Game Length, It Matters

Ed “Duke of BAzlandia”

The length of games is as variable as there are games out there. This has never been more apparent to me than when attending cons, going through the game library, watching games being played in the free play area, schedule of events, and walking around the booths. Nothing is more apparent than the sheer diversity of game length and the time they take.

This is a good thing when deciding what to play. When you are with your fellow gamers having several games that fit into several different playtimes is always a benefit. As much as I would like to always have the time to play Terraforming Mars or even other heavier games this is sadly not the case. Time is sadly a limited resource for all of us

When designing a game, however, the length of your game matters and it matters a lot. A game that takes too long is not fun. The mechanics can be good and can be enjoyable but when you are not having fun, why are you playing? This has happened with me and movies. I have stood up and walked out of a movie due to just being bored and not entertained and yes, while I have paid for the movie and can’t get a refund, why would I continue to watch the movie when I can be doing something else that I enjoy? I do not advocate this approach in gaming or when gaming with others. It is important to not be that guy who is openly bored and disdainful about a game. No one wants to play with that guy. However, I have had moments in a gaming group where everyone agreed to move on due to the game being boring or the game taking too long. Sometimes this happens when everyone is tired, or a few rules are misunderstood or sometimes it’s just not the right game for right then and there.

As a game designer it is important know what you are trying to accomplish with your game. A heavier game will take longer. There are just too many things to think about quickly. A simple game that takes just as long as a heavier game, you end up being bored due to not having anything to think about, then you get distracted, others gets distracted, and then it is even longer. That is not good.

A designer’s job is to hit that sweet spot for their target audience. The game needs to be the right length for most of his audience and be slightly too long or slightly too quick for the players on the edges. You are never going to be able to make everyone happy, but nothing beats getting that bell curve just right where most of the players are more than satisfied with the experience.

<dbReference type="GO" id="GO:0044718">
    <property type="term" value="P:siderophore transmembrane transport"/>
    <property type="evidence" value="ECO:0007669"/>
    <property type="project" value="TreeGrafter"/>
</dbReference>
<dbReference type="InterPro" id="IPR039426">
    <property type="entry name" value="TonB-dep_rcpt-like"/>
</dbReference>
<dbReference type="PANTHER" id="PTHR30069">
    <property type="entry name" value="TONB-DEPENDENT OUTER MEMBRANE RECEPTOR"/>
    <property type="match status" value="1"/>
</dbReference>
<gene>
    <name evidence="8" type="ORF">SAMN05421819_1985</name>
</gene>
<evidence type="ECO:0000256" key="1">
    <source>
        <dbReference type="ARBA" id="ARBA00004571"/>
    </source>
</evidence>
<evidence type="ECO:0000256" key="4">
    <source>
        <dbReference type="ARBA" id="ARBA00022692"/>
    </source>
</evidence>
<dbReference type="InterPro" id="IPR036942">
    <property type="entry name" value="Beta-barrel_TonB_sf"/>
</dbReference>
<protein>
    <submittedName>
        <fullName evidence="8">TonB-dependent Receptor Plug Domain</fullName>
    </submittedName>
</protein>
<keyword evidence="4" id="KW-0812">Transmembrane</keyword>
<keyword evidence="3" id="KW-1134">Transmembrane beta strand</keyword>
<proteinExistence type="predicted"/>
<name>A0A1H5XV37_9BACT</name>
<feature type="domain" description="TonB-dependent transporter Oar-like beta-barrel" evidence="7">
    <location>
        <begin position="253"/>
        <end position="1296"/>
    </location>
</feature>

When it comes to time you need to be able to pull a game out and say this will scratch my gaming itch and it only takes X. I personally divide my games into filler and main event. The games I call filler games are games that can be played several times in succession and do not require a long time to play. Games like Splendor, Centuries Spice Road, Pass the Pigs (Were not expecting that were you? Don’t judge, it hold sentimental value.), most roll and write games, and too many others to name. A main event game is something that is going to take over an hour, and I usually only play once a night and will not play again even if I had more time that night. These are all games that don’t fit into the filler categories.

When dividing these games into categories it doesn’t mean I enjoy one category less or more then the other but it allows me to have a gaming night and be able to narrow down the list of what can be played for the night and if we are waiting on 1 or 2 people you can play a filler game. Or if the gaming group has people with differing amounts of time, they can enjoy filler games that allow them to play and not feel left out. Also, when having a game night with just filler games, so many games can be played in a single night and sometimes that is just what is needed.

Morale of the story or the point of this whole rigamarole, as a game designer the point of your game is to have fun and game length is crucial to that. Just don’t ever ask me to play 6 player Catan.